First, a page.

Obama’s problem is that one person’s process can be another’s poison. In this case, Conrad’s scheme usurps the power of the two top Democrats in Congress, Majority Leader Harry Reid (D-Nev.) and even more, Pelosi.



The challenge for the White House has been to find an alternative path that offends fewer people but still holds some promise of forcing action in the future.
The lunacy continues
4.375





Your rating: None Average: 4.4 (8 votes)

raja
01-21-10, 12:01 AM
Analysis of the 'solution' proposed by Numerian at agonist.org

c1ue,

I'm working on a letter to my Representatives, and I'd like to include a list of "demands". This would be things I expect them to do if they want to get my vote, and that of my family and friends. I'm trying to develop a concise, easy-to-understand list. Examples would be things such as reinstating Glass-Steagall and closing the revolving door between Wall Street and government.

Could you help by listing some of the things you would demand if you were to write such a letter?

ThePythonicCow
01-21-10, 01:04 AM
Democrats To Seek Stunning $1.9 Trillion Increase In Debt Ceiling To $14.3 TrillionThis means that some bean counter has determined the U.S. government will need this much more debt between now and the evening of Tuesday, November 2, 2010 (the General Election date.) They don't want to raise the ceiling again until after the election.

MarkL
01-21-10, 01:20 AM
After reading this I would have not voter for her or the other candiadate
http://news-search.clusty.com:7205/cache?collection=yahoo-news&staging=0&cid=364

If this guy is so obviously innocent, the right solution is for him to appeal his conviction or get a new trial due to the availability of new evidence. He has tried both and been declined. This post bleeds the assumption the man is obviously innocent while tendering minimal evidence except for "the 80's." It ignores that the now-adult victims still stand by their initial claims of abuse. It also misstates that no physical evidence was found when actually the opposite is true.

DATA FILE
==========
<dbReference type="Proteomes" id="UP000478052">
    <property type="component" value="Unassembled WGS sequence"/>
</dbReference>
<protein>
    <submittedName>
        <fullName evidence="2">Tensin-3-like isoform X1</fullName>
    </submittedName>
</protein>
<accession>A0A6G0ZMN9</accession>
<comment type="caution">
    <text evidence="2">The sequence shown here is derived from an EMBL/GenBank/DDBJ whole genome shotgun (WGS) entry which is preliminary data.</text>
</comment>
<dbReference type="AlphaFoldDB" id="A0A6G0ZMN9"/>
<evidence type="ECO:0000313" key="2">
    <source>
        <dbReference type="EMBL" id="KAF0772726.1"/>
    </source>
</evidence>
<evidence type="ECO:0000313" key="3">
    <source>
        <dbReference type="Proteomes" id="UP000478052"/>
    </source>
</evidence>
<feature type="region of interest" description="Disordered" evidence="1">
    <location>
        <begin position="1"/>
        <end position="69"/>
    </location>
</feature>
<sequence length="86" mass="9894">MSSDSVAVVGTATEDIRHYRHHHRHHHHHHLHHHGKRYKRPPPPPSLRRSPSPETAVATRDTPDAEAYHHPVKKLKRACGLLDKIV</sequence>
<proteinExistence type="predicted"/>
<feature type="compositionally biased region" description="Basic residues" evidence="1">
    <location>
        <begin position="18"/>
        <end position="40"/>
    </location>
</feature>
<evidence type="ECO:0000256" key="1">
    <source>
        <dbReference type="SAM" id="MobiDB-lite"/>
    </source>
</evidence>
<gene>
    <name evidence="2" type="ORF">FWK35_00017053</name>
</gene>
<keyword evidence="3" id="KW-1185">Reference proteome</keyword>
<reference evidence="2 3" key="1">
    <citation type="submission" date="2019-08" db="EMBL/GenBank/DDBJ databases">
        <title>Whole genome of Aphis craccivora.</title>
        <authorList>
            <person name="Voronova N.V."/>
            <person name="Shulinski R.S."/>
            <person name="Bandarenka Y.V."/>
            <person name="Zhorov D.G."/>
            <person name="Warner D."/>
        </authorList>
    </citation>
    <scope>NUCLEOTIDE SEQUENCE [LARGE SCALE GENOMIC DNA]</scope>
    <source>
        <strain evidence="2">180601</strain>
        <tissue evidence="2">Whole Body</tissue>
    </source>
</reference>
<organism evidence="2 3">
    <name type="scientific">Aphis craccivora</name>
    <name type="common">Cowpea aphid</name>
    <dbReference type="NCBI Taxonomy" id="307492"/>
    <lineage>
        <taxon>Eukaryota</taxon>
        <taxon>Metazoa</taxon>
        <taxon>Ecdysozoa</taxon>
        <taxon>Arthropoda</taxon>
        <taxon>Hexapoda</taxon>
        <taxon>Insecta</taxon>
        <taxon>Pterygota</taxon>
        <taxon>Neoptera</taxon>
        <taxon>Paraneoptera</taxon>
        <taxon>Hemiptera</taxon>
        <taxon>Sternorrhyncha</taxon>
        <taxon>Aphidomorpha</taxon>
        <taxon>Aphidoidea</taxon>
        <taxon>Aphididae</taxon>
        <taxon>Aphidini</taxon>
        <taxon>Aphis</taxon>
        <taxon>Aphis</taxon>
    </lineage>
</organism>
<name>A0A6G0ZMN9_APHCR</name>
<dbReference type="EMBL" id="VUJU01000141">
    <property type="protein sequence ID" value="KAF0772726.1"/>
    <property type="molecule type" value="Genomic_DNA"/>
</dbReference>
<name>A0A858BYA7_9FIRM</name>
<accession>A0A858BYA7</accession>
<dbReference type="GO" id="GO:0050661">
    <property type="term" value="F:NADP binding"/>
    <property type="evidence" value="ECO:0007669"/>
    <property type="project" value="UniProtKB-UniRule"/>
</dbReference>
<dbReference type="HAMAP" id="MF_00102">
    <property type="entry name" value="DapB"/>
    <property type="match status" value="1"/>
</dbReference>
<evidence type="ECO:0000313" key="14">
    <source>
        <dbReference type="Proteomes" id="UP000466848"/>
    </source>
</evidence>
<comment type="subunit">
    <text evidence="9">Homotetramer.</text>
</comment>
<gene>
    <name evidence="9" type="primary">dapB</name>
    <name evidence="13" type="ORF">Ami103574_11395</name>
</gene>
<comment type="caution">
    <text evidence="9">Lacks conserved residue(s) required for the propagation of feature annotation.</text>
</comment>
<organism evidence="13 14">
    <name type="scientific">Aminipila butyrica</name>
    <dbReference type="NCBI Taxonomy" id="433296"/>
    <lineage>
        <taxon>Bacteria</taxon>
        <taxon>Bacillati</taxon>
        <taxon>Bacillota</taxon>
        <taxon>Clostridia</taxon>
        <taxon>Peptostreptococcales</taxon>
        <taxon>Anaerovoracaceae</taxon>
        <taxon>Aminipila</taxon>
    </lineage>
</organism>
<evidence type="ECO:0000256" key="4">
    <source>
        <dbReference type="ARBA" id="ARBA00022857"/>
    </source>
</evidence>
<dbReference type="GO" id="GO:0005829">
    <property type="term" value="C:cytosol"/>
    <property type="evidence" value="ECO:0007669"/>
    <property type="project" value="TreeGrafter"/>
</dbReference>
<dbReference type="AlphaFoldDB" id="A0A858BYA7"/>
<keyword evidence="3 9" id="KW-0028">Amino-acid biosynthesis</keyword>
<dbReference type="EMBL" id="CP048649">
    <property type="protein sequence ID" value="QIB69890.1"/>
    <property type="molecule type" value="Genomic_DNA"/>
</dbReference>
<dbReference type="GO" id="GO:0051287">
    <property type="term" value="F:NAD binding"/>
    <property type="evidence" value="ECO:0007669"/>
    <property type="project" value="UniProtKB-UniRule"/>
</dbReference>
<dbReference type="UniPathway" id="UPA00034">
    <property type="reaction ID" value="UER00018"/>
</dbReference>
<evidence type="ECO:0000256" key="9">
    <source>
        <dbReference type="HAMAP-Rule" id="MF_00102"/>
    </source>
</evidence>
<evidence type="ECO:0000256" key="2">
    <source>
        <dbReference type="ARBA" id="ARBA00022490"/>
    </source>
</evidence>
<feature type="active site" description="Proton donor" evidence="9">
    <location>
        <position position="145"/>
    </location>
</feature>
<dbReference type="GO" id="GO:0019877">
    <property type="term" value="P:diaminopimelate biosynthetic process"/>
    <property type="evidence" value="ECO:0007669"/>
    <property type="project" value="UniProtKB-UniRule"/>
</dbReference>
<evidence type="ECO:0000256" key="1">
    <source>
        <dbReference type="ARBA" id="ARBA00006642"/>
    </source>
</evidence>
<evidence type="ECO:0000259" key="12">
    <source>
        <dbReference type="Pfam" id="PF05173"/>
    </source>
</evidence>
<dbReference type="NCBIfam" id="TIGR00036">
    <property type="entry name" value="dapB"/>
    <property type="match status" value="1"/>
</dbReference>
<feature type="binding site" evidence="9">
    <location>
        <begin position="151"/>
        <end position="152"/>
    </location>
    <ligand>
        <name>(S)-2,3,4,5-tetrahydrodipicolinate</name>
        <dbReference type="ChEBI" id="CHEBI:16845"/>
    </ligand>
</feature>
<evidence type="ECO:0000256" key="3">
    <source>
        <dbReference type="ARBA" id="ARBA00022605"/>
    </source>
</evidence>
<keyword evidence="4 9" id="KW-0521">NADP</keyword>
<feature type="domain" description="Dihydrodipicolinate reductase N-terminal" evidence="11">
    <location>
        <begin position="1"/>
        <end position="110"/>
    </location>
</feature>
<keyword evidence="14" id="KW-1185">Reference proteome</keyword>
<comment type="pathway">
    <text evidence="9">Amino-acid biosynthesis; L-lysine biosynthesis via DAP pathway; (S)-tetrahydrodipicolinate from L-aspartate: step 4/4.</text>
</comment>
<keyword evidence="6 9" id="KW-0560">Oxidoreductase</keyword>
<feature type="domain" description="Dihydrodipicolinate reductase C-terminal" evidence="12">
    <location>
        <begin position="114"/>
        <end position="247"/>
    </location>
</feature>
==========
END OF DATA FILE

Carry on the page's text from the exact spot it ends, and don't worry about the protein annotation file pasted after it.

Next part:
I've only spent 20 minutes digging into this on Google... and have no idea whether he is innocent or or guilty, but with just this much effort I can see that there is a lot more to this story than this biased article implies. For another perspective, go here (http://eassurvey.wordpress.com/2010/01/10/fells-acres-%E2%80%93-amirault-case/)or just Google the guy.

I certainly don't know the truth, but I wouldn't be so quick to second guess the 3 judges and 3 jurys that all convicted multiple people in this trial over a year apart, the justices of the 5 appellate courts that reviewed the cases on appeal, and more recently the prosecutor and the governor that refused to free him after reviewing the evidence of the case.

c1ue
01-21-10, 02:49 AM
I'm working on a letter to my Representatives, and I'd like to include a list of "demands". This would be things I expect them to do if they want to get my vote, and that of my family and friends. I'm trying to develop a concise, easy-to-understand list. Examples would be things such as reinstating Glass-Steagall and closing the revolving door between Wall Street and government.